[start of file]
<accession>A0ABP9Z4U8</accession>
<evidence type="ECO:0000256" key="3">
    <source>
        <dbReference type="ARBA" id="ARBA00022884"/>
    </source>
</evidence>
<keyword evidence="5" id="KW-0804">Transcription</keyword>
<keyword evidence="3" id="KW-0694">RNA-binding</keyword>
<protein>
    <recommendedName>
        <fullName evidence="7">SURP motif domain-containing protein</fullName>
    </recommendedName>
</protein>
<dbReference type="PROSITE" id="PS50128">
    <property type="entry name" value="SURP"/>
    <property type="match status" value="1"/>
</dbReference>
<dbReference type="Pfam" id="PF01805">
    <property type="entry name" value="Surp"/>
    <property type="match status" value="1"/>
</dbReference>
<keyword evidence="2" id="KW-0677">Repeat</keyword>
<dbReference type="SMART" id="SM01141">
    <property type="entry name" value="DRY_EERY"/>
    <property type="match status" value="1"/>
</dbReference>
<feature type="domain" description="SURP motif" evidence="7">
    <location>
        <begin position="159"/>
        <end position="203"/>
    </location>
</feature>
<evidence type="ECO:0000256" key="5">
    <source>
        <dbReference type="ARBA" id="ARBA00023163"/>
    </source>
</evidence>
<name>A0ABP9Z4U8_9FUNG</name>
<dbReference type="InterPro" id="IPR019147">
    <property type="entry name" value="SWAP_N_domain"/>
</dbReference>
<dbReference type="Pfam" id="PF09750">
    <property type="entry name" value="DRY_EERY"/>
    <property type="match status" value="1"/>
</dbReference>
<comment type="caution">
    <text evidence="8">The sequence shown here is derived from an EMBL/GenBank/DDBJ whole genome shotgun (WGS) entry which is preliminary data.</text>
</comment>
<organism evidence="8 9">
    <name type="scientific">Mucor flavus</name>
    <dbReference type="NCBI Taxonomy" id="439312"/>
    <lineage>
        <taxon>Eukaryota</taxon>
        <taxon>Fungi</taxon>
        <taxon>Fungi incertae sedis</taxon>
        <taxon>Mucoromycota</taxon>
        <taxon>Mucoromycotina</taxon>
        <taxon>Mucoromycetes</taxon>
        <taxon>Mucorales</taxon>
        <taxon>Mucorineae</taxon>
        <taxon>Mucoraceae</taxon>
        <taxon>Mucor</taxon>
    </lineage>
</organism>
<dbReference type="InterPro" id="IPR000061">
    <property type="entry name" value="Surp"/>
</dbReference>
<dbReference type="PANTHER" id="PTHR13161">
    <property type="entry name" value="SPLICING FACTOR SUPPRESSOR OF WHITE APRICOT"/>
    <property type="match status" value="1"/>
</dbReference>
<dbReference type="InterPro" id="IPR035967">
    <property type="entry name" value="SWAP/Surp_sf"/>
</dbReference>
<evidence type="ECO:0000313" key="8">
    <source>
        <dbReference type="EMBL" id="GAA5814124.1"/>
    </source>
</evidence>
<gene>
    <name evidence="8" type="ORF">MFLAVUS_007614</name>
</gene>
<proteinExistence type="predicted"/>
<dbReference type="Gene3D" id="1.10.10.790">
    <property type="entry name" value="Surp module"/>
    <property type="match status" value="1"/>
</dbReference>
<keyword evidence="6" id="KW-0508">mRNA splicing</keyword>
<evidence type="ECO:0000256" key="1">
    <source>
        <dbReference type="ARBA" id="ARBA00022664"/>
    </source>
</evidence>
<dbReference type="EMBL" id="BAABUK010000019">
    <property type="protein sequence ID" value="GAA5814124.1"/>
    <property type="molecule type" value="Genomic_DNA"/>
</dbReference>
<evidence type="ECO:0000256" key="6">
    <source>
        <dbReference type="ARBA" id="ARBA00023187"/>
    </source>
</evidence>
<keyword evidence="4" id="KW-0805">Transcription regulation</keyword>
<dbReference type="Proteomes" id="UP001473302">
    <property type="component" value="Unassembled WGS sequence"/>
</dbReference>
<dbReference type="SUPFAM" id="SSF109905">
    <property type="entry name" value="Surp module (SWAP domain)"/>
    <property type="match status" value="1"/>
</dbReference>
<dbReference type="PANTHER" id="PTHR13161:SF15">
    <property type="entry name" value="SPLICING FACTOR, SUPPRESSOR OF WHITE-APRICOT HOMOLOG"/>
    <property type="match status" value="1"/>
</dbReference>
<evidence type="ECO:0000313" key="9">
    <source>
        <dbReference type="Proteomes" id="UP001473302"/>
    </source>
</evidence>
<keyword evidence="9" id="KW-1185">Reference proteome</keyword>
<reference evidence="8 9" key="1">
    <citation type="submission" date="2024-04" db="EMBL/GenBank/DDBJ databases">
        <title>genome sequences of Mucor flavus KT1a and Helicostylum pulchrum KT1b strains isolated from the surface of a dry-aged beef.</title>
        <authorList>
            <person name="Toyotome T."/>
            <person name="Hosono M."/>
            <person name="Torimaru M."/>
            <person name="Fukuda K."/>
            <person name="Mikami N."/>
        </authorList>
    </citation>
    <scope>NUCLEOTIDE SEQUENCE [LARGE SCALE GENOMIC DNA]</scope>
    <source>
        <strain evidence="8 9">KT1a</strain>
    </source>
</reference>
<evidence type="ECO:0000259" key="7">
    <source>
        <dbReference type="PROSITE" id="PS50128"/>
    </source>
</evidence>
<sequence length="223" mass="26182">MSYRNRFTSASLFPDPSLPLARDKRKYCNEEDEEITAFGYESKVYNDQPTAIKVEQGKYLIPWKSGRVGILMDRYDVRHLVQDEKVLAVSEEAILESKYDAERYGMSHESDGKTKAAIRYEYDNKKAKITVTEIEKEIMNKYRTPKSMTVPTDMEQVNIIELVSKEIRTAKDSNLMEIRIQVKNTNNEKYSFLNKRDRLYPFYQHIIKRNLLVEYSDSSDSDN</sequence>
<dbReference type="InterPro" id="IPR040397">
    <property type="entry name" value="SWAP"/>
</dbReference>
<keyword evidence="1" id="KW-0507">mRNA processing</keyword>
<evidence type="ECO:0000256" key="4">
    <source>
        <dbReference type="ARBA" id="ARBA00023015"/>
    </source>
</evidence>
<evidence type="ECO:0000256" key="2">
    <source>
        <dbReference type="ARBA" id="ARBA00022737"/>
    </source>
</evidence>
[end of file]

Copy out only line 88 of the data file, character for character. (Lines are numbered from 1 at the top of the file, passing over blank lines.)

<keyword evidence="6" id="KW-0508">mRNA splicing</keyword>